London, June 30 (BNA): British house prices fell by the most since 2009 in the 12 months to June, the Nationwide mortgage lender said on Friday, although monthly data showed an unexpected slight rise.
Compared to June last year, the median home price fell 3.5%, Nationwide said, after an annual decline of 3.4% in May. Reuters reported that prices rose 0.1% in June from May.
Analysts polled by Reuters had expected prices to drop 0.3 percent month-on-month and 4.0 percent year-on-year.
Britain’s housing market is slowing as the Bank of England sharply raises interest rates in a bid to curb the highest inflation rate among the world’s major affluent economies.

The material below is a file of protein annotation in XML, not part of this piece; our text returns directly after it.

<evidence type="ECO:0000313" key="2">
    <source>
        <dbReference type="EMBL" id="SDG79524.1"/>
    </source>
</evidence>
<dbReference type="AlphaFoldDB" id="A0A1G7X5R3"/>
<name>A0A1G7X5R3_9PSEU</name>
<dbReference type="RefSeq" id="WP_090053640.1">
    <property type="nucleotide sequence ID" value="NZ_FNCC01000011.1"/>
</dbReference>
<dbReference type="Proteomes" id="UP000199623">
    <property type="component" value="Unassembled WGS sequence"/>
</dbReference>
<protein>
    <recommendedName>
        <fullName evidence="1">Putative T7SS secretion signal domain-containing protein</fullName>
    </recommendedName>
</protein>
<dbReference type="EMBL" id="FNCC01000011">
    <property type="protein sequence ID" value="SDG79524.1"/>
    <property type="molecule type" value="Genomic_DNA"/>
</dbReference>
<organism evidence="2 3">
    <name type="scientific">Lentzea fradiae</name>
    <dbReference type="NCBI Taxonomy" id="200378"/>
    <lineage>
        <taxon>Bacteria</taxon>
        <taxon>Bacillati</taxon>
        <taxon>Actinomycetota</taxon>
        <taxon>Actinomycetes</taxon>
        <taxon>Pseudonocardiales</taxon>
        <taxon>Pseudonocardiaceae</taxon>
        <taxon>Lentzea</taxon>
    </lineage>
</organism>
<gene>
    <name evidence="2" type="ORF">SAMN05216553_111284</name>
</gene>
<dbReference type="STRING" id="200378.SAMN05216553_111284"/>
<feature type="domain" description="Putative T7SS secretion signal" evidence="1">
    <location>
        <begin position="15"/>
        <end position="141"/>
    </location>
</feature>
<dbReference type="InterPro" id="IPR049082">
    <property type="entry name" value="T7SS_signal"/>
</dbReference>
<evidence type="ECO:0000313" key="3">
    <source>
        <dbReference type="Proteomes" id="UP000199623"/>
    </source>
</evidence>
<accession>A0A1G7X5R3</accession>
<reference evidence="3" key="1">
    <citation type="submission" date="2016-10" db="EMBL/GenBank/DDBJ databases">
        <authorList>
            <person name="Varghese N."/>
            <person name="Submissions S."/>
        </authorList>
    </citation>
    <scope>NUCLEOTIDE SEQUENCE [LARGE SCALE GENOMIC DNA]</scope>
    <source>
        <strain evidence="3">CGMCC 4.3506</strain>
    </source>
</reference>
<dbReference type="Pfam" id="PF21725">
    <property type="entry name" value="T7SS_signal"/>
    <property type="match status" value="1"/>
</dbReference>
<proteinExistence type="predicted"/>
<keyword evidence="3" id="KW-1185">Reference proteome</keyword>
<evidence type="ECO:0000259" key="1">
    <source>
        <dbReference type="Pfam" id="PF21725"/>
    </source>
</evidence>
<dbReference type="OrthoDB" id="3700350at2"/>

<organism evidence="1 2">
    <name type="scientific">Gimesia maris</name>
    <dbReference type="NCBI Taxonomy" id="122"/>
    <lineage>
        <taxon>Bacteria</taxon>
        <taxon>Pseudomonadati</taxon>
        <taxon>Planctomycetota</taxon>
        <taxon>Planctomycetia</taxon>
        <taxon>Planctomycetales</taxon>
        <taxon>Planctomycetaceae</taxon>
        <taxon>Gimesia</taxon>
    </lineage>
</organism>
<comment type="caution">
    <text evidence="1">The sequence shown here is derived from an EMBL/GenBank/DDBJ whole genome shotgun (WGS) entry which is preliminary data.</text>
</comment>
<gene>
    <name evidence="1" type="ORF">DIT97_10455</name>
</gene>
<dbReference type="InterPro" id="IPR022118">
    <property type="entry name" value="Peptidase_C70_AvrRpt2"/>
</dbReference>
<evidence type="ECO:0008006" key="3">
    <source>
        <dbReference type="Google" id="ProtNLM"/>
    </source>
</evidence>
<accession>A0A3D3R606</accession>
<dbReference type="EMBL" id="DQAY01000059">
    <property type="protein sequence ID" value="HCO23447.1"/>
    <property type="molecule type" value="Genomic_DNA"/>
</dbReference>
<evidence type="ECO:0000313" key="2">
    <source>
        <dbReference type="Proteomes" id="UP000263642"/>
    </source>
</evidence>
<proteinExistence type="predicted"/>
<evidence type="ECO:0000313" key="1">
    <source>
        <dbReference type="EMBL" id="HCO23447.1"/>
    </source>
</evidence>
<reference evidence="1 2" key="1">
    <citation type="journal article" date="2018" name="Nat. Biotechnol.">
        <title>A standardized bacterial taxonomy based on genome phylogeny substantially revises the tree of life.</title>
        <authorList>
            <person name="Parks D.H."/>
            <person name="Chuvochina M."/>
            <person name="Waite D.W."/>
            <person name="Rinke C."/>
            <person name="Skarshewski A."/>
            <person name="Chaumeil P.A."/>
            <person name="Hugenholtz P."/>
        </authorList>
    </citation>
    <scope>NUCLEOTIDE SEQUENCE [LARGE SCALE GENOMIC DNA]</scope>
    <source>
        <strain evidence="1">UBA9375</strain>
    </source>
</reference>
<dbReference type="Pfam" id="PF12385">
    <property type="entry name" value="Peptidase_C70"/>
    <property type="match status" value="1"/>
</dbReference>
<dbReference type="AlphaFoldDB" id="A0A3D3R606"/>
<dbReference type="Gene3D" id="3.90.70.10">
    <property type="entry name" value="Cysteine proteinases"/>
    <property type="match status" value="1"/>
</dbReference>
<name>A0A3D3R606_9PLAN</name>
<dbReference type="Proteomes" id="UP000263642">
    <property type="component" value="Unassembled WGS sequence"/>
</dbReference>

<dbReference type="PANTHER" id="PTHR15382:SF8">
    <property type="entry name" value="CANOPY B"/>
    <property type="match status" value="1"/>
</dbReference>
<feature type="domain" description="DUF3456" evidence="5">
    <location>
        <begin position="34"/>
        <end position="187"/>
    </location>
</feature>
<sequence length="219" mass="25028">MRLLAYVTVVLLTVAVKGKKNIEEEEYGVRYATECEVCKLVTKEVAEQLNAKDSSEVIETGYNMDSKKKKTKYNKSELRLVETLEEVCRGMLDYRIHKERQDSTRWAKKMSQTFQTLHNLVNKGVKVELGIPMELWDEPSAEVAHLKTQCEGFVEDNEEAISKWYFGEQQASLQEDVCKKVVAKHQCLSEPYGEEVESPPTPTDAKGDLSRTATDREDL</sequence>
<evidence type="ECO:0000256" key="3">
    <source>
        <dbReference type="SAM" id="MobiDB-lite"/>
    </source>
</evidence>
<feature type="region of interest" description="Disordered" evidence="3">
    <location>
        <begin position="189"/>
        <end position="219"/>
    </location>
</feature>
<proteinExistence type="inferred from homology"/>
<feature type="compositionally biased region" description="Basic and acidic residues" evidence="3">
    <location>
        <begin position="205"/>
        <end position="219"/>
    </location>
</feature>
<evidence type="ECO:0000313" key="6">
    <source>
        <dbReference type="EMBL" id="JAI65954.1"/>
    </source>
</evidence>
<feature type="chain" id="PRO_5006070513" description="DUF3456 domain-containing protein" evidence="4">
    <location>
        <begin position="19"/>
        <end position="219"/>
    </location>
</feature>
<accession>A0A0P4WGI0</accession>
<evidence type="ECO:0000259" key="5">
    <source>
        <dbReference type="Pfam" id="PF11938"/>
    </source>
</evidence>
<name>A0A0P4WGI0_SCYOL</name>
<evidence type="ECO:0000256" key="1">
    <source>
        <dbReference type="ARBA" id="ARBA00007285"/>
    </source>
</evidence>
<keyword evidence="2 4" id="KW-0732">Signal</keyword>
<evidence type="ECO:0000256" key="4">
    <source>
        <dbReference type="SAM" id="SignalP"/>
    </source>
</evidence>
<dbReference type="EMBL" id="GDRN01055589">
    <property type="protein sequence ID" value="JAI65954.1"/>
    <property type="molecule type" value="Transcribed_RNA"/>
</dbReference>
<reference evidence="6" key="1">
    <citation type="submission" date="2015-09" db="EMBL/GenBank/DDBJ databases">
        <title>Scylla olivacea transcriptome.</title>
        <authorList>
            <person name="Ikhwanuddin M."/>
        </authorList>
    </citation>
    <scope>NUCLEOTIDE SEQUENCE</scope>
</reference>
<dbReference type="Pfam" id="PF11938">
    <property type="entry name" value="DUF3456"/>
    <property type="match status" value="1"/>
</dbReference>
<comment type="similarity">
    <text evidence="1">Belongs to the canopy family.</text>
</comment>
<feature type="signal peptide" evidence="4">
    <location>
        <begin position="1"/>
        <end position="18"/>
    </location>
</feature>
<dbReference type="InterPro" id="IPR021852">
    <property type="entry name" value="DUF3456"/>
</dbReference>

Earlier this year, the market showed signs of stabilizing after the turbulence of late 2022 when former Prime Minister Liz Truss’ “mini budget” plans for tax cuts rattled financial markets.
But a series of stronger-than-expected inflation numbers has sent bond yields and mortgage interest rates higher, most recently after the Bank of England raised its base rate by half a percentage point last week.
Much of the impact of higher borrowing costs on mortgage holders has yet to hit the housing market.
UK Finance estimates that 800,000 fixed-interest mortgages need to be refinanced in the second half of this year, and a further 1.6m in 2024, out of a total of around 9m residential mortgages.
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